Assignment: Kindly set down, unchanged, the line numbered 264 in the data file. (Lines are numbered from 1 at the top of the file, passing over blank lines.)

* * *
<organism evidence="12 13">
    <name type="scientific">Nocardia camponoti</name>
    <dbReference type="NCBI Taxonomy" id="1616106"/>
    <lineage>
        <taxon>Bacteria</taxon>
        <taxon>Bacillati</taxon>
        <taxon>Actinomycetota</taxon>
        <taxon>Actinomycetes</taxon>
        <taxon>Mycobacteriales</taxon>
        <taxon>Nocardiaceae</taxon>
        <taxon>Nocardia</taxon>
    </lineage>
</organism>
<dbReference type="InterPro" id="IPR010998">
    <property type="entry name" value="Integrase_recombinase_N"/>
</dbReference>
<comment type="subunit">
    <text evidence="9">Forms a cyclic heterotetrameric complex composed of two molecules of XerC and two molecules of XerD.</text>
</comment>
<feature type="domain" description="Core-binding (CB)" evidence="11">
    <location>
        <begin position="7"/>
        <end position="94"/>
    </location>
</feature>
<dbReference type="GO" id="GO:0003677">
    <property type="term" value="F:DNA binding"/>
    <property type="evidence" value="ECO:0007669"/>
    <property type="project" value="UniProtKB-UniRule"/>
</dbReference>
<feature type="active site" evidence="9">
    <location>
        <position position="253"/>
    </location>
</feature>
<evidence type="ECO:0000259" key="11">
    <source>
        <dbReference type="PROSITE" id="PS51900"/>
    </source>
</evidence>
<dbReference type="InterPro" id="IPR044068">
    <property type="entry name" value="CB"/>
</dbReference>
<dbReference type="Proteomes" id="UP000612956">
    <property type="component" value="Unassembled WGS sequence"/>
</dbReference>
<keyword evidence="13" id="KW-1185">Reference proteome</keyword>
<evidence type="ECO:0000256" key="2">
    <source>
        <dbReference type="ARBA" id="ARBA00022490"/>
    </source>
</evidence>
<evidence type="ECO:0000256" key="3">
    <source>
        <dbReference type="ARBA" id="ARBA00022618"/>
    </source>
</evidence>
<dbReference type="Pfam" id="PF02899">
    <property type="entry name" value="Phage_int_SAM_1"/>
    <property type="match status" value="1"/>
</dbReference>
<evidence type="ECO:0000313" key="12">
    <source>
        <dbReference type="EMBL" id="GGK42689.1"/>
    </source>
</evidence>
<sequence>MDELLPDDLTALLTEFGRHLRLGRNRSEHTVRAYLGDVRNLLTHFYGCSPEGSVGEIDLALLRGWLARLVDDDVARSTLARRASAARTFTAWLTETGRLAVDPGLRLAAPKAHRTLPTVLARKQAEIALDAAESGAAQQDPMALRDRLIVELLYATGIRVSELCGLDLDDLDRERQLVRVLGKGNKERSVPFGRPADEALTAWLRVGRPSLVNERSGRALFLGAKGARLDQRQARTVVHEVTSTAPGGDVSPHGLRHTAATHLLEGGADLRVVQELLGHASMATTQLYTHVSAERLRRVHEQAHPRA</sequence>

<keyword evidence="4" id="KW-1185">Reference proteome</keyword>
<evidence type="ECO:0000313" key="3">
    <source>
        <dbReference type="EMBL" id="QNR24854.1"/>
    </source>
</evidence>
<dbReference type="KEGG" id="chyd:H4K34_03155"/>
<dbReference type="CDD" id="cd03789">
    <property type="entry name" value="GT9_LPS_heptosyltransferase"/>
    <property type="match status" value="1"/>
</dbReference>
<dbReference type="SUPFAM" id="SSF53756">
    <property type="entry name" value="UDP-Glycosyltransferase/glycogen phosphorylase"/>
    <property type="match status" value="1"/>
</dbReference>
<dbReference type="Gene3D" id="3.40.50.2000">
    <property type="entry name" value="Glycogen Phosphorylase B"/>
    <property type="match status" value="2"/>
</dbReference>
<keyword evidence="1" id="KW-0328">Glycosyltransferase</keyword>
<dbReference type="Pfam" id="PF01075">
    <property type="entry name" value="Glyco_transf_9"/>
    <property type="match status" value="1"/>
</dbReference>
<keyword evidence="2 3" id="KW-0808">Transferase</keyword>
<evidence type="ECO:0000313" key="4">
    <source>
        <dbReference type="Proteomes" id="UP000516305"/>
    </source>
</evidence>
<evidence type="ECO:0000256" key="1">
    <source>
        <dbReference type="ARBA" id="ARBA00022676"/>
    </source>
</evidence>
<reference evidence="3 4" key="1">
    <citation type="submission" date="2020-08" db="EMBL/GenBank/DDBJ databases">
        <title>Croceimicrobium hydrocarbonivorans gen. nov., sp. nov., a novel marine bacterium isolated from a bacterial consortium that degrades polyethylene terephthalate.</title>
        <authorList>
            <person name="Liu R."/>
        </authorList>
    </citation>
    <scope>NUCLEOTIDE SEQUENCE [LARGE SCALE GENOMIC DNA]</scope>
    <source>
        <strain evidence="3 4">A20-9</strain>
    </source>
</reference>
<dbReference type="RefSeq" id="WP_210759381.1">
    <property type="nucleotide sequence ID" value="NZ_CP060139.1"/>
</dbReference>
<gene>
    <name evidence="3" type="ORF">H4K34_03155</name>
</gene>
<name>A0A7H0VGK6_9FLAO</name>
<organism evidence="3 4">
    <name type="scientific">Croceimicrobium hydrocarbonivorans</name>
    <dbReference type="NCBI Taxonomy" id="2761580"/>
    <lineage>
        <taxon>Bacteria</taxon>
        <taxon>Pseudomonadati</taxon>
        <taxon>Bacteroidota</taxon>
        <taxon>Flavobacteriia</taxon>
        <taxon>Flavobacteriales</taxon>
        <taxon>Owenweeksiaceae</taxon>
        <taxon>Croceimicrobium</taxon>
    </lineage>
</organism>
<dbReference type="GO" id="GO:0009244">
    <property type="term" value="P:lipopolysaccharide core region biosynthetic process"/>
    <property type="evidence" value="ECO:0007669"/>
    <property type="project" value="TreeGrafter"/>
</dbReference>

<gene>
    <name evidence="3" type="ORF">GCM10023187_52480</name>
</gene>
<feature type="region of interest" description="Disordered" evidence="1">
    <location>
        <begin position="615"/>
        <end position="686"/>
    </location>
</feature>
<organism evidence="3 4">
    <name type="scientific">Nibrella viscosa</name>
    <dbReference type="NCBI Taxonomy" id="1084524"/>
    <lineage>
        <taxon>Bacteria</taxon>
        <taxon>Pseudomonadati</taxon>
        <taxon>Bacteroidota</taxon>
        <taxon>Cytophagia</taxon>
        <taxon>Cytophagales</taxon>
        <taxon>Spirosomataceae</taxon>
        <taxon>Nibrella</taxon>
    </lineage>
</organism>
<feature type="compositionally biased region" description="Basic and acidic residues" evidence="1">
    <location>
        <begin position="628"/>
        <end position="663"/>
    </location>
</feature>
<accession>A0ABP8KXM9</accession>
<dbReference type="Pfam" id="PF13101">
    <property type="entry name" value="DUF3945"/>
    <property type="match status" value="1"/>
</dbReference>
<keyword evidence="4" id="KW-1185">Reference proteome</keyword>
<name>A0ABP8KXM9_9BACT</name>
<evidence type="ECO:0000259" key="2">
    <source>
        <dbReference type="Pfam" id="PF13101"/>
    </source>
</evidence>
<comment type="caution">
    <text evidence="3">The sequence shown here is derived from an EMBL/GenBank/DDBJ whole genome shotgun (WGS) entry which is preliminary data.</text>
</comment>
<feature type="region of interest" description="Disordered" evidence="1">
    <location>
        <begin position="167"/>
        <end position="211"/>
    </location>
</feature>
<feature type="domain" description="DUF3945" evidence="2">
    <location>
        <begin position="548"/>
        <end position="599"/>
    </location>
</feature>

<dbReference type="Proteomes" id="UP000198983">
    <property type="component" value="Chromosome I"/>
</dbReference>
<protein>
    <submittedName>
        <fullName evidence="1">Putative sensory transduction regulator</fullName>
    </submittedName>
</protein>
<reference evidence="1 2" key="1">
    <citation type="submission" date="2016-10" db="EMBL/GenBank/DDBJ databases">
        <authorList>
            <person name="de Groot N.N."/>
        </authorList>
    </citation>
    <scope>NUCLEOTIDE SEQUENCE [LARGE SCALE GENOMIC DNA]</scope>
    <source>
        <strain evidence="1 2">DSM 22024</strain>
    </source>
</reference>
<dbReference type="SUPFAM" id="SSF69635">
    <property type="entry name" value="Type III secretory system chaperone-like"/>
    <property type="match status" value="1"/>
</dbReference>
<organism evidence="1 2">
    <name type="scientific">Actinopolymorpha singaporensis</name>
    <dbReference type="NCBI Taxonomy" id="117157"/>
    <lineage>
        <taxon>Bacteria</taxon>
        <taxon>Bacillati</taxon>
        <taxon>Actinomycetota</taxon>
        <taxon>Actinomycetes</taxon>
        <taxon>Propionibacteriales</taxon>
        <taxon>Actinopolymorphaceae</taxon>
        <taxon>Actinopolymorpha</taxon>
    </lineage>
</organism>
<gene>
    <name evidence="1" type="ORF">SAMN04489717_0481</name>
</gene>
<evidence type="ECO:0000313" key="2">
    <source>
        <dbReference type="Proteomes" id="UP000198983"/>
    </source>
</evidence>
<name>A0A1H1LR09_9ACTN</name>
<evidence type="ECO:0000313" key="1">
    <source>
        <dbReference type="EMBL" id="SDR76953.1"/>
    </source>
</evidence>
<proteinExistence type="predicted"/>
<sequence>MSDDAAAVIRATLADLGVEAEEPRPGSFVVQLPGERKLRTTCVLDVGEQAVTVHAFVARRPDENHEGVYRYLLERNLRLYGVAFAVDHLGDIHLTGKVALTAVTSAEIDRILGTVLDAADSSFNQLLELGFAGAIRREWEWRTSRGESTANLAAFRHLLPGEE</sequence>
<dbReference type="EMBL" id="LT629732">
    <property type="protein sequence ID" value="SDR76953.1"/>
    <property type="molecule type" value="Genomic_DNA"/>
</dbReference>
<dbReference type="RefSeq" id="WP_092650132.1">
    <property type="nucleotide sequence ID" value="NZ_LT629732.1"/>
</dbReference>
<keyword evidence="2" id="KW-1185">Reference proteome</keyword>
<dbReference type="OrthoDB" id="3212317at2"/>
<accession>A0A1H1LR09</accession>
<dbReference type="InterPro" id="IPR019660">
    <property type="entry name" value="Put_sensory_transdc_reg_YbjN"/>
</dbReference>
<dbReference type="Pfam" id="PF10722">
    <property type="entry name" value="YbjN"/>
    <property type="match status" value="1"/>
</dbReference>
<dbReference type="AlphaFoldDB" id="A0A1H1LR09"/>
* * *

<dbReference type="AlphaFoldDB" id="A0A1H1LR09"/>